A report came out this week involving a failed attempt by a group with Ukranian ties that were reportedly trying to obtain a Nevada cannabis business license via corrupt means. 

The report has resulted in Nevada’s Governor forming a task force to investigate any possible corruption in the state’s emerging legal cannabis industry.

A federal court indictment was filed on Friday in New York which charged four men with illegally funneling foreign money to political campaigns in the United States.

The indictment detailed how the men missed a September 2018 adult-use cannabis license application deadline and then reportedly organized an effort to try to convince Nevada’s Governor to change industry rules.

Contributions of $10,000 to the failed campaigns of Republican gubernatorial candidate Adam Laxalt and Republican attorney general candidate Wesley Duncan were determined to be part of the indictment once the indictment was crossreferenced with Nevada state political contribution records.

In addition to Laxalt and Duncan, the indictment also detailed troubling allegations involving one of the biggest cannabis opponents to ever serve in Congress, former Texas Republican Representative Pete Sessions. Pete Sessions was defeated in the 2018 election.

Nevada Governor Steve Sisolak issued the following press release on Friday after the indictment was filed:

Today, the Governor released the following statement regarding ongoing issues surrounding the legalized marijuana market as well as his immediate response in the form of a multi-state agency special task force:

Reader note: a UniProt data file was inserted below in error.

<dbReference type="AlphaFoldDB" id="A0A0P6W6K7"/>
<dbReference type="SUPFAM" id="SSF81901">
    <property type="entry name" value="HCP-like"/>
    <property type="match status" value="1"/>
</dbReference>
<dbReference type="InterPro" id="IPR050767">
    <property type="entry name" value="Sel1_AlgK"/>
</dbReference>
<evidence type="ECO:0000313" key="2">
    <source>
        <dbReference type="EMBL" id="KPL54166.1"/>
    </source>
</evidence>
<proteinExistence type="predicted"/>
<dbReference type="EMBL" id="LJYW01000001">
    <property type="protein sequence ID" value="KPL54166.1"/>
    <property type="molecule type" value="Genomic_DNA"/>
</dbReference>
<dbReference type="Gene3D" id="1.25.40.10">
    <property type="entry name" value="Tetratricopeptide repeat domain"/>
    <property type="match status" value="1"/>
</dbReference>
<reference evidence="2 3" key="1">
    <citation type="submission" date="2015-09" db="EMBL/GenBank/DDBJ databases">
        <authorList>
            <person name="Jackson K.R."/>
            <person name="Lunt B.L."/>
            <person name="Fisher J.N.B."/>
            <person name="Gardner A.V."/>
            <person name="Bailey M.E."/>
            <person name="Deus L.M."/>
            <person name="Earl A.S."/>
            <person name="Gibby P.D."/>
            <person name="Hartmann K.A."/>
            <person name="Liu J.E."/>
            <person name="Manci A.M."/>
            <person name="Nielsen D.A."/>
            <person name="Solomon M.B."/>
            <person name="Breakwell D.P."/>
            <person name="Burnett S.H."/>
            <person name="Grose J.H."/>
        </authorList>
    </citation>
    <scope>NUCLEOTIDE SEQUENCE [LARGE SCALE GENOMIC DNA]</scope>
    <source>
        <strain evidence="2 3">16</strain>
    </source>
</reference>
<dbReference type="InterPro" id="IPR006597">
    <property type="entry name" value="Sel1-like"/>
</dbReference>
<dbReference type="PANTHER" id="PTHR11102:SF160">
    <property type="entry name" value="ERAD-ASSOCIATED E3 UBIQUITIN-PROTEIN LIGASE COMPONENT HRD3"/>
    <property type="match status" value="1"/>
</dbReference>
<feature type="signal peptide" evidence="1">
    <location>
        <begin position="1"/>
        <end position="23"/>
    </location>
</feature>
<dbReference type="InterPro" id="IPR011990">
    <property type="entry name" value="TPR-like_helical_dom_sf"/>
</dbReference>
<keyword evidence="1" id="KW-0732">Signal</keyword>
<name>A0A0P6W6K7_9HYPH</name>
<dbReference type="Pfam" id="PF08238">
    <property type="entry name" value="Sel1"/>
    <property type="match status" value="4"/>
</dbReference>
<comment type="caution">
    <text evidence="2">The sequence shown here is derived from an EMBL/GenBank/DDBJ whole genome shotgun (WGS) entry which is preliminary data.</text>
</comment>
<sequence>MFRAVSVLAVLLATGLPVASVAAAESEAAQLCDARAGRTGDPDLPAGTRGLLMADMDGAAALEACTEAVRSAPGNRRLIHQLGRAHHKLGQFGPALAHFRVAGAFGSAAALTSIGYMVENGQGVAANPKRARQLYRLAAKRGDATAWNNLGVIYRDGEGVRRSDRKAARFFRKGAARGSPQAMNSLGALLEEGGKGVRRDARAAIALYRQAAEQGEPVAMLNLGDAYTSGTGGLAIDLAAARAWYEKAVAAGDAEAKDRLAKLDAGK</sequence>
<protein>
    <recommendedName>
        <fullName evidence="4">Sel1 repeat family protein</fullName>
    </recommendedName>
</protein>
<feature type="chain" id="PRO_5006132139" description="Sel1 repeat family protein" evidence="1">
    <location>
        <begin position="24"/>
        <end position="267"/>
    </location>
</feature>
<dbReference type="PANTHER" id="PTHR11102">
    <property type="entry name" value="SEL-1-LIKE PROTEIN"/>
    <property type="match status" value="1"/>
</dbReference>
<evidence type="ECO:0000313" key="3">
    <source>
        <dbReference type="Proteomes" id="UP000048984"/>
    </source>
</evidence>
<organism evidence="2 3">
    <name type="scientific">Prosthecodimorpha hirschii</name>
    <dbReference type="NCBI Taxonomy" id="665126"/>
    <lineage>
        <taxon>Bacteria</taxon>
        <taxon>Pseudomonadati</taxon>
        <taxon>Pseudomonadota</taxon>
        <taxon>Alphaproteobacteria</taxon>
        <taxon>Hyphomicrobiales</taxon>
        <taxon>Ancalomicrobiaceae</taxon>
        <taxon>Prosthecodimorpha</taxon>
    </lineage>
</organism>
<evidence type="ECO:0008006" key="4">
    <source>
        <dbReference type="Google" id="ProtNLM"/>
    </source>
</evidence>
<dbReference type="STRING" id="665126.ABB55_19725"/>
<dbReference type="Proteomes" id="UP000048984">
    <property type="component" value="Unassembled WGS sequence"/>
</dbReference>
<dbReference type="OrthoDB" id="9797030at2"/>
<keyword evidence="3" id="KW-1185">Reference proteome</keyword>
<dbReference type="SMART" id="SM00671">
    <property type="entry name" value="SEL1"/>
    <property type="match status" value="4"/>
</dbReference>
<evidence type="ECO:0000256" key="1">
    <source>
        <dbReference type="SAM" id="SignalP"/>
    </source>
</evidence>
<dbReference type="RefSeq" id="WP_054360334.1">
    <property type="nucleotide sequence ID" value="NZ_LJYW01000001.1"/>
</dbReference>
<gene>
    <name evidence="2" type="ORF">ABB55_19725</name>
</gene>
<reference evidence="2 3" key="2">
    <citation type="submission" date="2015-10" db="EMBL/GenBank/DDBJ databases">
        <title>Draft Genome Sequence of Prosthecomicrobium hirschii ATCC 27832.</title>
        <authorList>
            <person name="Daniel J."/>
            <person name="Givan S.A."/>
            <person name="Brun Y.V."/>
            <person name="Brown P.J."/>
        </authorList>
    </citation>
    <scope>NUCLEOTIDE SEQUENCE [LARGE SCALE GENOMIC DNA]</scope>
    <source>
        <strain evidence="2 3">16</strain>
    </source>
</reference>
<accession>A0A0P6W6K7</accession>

The Governor is outraged by yesterday’s news that a foreign national attempted to influence Nevada’s elections through a million-dollar laundering scheme in order to gain a marijuana license and enter our legalized market.

Yesterday’s indictments and their connections to Nevada, in combination with ongoing issues in Nevada’s legalized marijuana industry – such as illegal sales to minors, serious allegations of manipulated lab results, and a licensing process mired in litigation – have led the Governor to expedite regulatory and enforcement measures. Many of these enhanced measures were originally intended to be implemented at the start of the Governor’s Cannabis Compliance Board, but in the interest of time and the public health and safety of Nevadans, the Governor has formed a multi-state agency special task force to root out potential corruption or criminal influences in Nevada’s marijuana marketplace, effective immediately. Any marijuana entity – licensed or unlicensed – that violates the law will see swift and severe criminal and regulatory action.

The Governor is disappointed in the lack of oversight and the inaction from the state over many years that led us to this critical juncture – including the apparent absence of a single criminal referral by the Marijuana Enforcement Division since the inception of licensed marijuana sales, medical or recreational, in Nevada. Governor Sisolak’s administration is taking immediate action in order to protect the health and safety of Nevadans, the jobs created by the industry, and the long-term sustainability of education funding generated from the legalized marketplace.